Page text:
1. The appellant is defendant 11 in the suit. The respondent is the plaintiff (decree-holder auction-purchaser). The plaintiff had brought the suit on a mortgage. Defendant 11 was impleaded as puisne mortgagee. A. mortgage decree was passed. The property was purchased by the decree-holder and delivered over to him. Defendant 11 put in an application saying that part of the property marked A. should not be delivered possession as he had certain rights in it. He was asked to define his rights properly by way of filing an affidavit, and he did so stating; that he claimed both an easement right of way through portion A and also right, in the portion Ex. A as cosharer with the mortgagors of the property. His application was put in both under Section 47 and Order 21, Rule 100, Civil P.C. The application was dismissed by both the Courts below. The present second appeal has been filed against these decisions.
2. A preliminary point was taken that the petition was one under Order 21, Rule 100,, and not under Section 47 and so no first or second appeal lay. The appellant was a party to the suit and was bound by the decree and even a party who has been exonerated is a party to the suit for purposes of Section 47: Sivasamba Iyer v. Kuppan Samban (1915) 32 IC 769, Appia Rukmani Ammal v. Narasimha Iyer AIR 1921 Mad 612 and Govindarajulu v. Chinnathambi, : AIR1928Mad1270 . The question whether a party bound by a decree can seek in execution to have the decree set aside is a different one from whether, if he does make such an application, it is to be under Order 21, Rule 100 or under Section 47. I consider that the only section under which it can lie, if it lies at all, is Section 47, but I agree with lower Courts that the petition will not lie at all. Three cases have been quoted to me, Sivasamba Iyer v. Kuppan Samban (1915) 32 IC 769, Appia Rukmani Animal v. Narasimha Iyer AIR 1921 Mad 612 and : AIR1928Mad1270 , where parties to a decree had been allowed to put forward paramount title in execution proceedings, but in all those cases the parties had been exonerated and they were therefore not bound by the decree. In this case defendant 11 was impleaded as a puisne mortgagee. He remained ex parte. Decree was passed against him and he allowed the sale to take place. He now comes forward to object to the execution on the ground of a paramount title. The question is whether he can be permitted to do so. No authority has been quoted to show that such a thing can be permitted. The published report in : AIR1928Mad1270 does not disclose that the objecting defendant had been exonerated, but upon calling for the records of the case I find that it is so. No doubt the paramount title set up by defendant 11 is not an issue in the suit and the Court was not bound to adjudicate upon it in the suit if set up, but a decree has been passed against him in his capacity as puisne mortgagee. Several cases are quoted for the respondent which show that a party bound by a decree cannot be allowed to attack the decree in execution proceedings on the ground of paramount title: Sahu Nand Kishore V. Dhanpat Rai : AIR1932All49 , Khetrapal Singh Roy v. Shyama Prosad Barman (1905) 32 Cal 265 and Ram Charan Sahu v. Salik Ram Sahu : AIR1930All628 . In the last case the learned Judges say at p. 221 (of 52 All):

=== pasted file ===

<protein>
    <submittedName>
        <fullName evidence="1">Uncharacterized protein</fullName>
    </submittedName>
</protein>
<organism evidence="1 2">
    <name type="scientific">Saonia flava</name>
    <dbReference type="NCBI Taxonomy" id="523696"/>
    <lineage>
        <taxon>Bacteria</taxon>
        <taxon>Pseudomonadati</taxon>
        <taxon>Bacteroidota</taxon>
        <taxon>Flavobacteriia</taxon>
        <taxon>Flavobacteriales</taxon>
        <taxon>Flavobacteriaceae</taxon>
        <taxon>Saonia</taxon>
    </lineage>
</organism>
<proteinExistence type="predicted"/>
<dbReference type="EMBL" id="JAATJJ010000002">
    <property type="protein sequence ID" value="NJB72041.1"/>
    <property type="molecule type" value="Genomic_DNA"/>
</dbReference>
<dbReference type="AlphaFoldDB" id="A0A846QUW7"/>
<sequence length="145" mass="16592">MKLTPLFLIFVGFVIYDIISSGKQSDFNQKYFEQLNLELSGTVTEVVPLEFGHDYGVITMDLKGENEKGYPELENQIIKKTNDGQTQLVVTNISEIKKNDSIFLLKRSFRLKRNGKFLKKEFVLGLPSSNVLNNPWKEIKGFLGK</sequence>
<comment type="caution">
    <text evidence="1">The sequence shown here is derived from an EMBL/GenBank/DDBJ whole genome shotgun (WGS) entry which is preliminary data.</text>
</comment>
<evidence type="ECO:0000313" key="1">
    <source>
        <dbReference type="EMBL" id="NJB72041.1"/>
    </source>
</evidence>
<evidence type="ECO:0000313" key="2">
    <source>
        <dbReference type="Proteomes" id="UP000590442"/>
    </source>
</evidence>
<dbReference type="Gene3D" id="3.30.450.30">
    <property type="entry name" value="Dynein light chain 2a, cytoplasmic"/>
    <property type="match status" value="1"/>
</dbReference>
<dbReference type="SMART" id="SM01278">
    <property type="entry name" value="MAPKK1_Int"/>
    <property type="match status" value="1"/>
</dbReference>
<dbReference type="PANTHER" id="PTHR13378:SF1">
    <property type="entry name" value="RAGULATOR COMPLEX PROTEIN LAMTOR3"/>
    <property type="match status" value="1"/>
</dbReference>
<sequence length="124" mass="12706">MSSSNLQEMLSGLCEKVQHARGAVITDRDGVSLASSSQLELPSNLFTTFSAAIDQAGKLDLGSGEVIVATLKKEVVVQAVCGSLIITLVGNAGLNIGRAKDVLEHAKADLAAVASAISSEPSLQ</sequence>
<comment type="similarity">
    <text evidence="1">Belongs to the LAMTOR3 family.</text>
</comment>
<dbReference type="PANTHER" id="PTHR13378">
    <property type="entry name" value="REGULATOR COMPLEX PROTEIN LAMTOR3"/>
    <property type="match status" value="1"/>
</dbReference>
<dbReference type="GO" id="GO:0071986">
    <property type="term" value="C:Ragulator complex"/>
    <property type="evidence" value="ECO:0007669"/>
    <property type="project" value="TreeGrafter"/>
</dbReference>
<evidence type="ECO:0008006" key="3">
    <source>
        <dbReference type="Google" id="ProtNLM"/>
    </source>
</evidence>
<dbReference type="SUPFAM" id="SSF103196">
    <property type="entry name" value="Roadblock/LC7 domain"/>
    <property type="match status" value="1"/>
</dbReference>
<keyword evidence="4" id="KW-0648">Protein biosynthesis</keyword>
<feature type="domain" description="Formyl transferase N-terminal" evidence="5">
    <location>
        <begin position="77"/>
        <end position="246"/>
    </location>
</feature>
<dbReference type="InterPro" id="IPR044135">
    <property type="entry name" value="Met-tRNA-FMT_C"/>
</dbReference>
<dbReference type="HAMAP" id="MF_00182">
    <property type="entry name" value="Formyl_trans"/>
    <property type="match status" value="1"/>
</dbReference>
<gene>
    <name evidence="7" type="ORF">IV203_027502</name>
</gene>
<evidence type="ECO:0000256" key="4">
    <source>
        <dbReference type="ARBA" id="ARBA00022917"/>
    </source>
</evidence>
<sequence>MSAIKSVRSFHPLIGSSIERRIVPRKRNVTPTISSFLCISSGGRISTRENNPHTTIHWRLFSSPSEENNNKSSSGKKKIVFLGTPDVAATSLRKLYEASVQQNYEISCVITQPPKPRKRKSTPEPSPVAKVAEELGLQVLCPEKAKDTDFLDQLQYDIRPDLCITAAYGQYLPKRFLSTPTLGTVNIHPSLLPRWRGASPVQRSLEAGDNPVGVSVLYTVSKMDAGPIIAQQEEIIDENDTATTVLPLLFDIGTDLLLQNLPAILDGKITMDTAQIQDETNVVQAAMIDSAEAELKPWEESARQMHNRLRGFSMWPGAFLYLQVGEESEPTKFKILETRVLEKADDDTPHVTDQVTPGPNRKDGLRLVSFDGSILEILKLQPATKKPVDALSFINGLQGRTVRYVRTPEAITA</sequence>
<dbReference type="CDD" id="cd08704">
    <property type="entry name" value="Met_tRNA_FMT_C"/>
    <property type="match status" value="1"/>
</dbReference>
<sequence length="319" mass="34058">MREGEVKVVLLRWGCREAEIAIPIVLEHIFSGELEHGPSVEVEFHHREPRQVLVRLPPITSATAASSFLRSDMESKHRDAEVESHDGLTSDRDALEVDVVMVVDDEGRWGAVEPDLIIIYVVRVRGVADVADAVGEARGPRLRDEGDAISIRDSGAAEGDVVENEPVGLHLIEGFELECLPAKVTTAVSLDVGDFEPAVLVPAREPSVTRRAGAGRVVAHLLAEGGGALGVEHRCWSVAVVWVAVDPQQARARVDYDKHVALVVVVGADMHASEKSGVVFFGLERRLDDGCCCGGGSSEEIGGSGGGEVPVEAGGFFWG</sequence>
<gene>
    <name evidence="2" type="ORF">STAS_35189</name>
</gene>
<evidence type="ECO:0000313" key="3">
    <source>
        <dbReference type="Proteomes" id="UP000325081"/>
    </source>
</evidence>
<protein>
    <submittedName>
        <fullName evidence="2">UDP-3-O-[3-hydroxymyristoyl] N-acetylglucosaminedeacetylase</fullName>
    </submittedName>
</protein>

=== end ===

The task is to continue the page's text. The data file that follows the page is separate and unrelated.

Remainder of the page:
It is clear to us that Section 47, Civil P. C, has no application to the circumstances of the case before us. The question which arises between the parties to the suit does not relate to the execution, discharge or satisfaction of the decree, but is one which, if decided in favour of the plaintiff-appellant, strikes at the very root of the decree which the respondent is seeking to execute.
3. This is exactly the case here. AS regards an exonerated defendant who is not bound by the decree it is perfectly clear that he can, if his interests are affected by executing the decree against those who are bound by it, ask the Court to hold that the decree shall not be executed against his interests; for a defendant bound by the decree to do so is to attack the decree itself. This is not a case where the properties sold are in excess of what the decree orders to be sold. Admittedly the properties which have been sold are the properties which have been ordered by the decree to be sold and the appellant's attempt is to set aside that decree by which he is bound by setting up his paramount title in execution proceedings. In my opinion the Courts below are right in holding that he cannot do so. In the result this appeal fails and is dismissed with costs.